Meet J. Allen Hynek, the Astronomer Who First Classified UFO ‘Close Encounters’
by Greg Daugherty November 19, 2018 (history.com)
• In 1947, a rash of reports of UFOs had the public on edge. The Air Force created Project Sign to investigate these UFO sightings. But they needed outside expertise to sift through the reports and come up with explanations for all of these sightings. Enter J. Allen Hynek.
• In 1948, Hynek was the 37-year-old director at Ohio State University’s McMillin Observatory. He had worked for the government during WWII developing new defense technologies for the war effort with a high security clearance. The Air Force approached him to be a consultant on ‘flying saucers’ for the government. “I had scarcely heard of UFOs in 1948 and, like every other scientist I knew, assumed that they were nonsense,” Hynek recalled.
• Hynek’s UFO investigations under Project Sign resulted in twenty percent of the 237 cases that couldn’t be explained. In February 1949, Project Sign was succeeded by Project Grudge, which said Hynek, “took as its premise that UFOs simply could not be.” The 1949 Grudge report concluded that the phenomena posed no danger to the United States, and warranted no further study.
• But UFO incidents continued, even from the Air Force’s own radar operators. The national media began treating the phenomenon more seriously. The Air Force had little choice but to revive Project Grudge under a new name: Project Blue Book. Hynek joined Project Blue Book in 1952 and would remain with it until its demise in 1969. But he had changed his mind about the existence of UFOs. “The witnesses I interviewed could have been lying, could have been insane or could have been hallucinating collectively—but I do not think so,” he recalled in 1977. Hynek deplored the ridicule that people who reported a UFO sighting often had to endure, causing untold numbers of others to never come forward, not to mention the loss of useful research data.
• “Given the controversial nature of the subject, it’s understandable that both scientists and witnesses are reluctant to come forward,” said Jacques Vallee, co-author with Dr. Hynek of The Edge of Reality: A Progress Report on Unidentified Flying Objects.
• On October 4, 1957, the Soviet Union surprised the world by launching Sputnik, a serious blow to Americans’ sense of technological superiority. Hynek was on TV assuring Americans that their scientists were closely monitoring the situation. UFO sightings continued unabated.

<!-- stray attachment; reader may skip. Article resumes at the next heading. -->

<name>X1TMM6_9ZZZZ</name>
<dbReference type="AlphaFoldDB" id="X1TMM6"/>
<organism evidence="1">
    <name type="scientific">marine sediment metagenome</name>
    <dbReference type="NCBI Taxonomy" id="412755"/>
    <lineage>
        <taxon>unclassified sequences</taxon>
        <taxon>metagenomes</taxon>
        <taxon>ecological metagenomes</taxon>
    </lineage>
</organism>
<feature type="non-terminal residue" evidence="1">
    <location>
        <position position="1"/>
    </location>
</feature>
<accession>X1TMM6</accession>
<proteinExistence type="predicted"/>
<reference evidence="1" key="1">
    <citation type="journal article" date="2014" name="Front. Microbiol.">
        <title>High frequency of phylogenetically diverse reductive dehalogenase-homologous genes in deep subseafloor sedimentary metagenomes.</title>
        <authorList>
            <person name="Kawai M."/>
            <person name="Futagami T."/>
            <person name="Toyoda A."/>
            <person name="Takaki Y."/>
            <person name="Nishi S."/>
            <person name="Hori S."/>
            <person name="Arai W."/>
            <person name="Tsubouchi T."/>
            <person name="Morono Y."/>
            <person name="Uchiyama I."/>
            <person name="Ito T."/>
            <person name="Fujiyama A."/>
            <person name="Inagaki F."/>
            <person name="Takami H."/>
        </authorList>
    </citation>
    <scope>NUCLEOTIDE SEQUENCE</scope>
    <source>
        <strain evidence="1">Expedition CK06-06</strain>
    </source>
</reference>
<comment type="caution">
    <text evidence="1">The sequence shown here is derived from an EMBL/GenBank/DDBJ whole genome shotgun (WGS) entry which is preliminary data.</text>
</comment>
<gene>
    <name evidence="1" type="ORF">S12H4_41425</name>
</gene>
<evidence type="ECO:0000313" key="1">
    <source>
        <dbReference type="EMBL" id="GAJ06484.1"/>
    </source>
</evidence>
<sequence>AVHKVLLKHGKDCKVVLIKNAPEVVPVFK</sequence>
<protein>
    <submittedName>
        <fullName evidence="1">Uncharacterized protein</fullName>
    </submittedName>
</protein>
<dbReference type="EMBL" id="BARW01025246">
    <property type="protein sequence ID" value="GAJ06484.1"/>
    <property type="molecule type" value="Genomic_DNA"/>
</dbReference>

• In the 1960s, Hynek was the top expert on UFOs as scientific consultant to Project Blue Book. But he chafed at what he perceived as the project’s mandate to debunk UFO sightings, and the inadequate resources at his disposal. Air Force Major Hector Quintanilla, who headed the project from 1963 to 1969, writes that he considered Hynek a “liability.”
• Hynek frustrated UFO debunkers such as the U.S. Air Force. But in 1966, after suggesting that a UFO sighting in Michigan may have been an optical illusion created by swamp gas, he became a punchline for UFO believers as well.
• In his testimony for a Congressional hearing in 1966, Hynek stated, “[I]t is my opinion that the body of data accumulated since 1948…deserves close scrutiny by a civilian panel of physical and social scientists…”. The Air Force established a civilian committee of scientists to investigate UFOs, chaired by physicist, Dr. Edward U. Condon. In 1968, Hynek assailed the Condon Report’s conclusion that “further extensive study of UFOs probably cannot be justified.” In 1969, Project Blue Book shut down for good.
• UFO sightings continued around the world. Hynek later quipped, “apparently [they] did not read the Condon Report”. Hynek went on with his research, free from the compromises and bullying of the U.S. Air Force.
• In 1972, Hynek published his first book, The UFO Experience. It introduced Hynek’s classifications of UFO incidents, which he called Close Encounters. Close Encounters of the First Kind meant UFOs seen at a close enough range to make out some details. In a Close Encounter of the Second Kind, the UFO had a physical effect, such as scorching trees, frightening animals or causing car motors to suddenly conk out. In Close Encounters of the Third Kind, witnesses reported seeing occupants in or near a UFO.
• In 1977, Steven Spielberg released the movie, Close Encounters of the Third Kind. Hynek was paid $1,000 for the use of the title, another $1,000 for the rights to use stories from the book and $1,500 for three days of technical consulting. He also had a brief cameo in the film, playing an awestruck scientist when the alien spacecraft comes into view.
• In 1978, Hynek retired from teaching. In 1973 he had founded the Center for UFO Studies which continues to this day. Hynek died in 1986, at age 75, from a brain tumor.
It’s September 1947, and the U.S. Air Force has a problem. A rash of reports about mysterious objects in the skies has the public on edge and the military baffled. The Air Force needs to figure out what’s going on—and fast. It launches an investigation it calls Project Sign.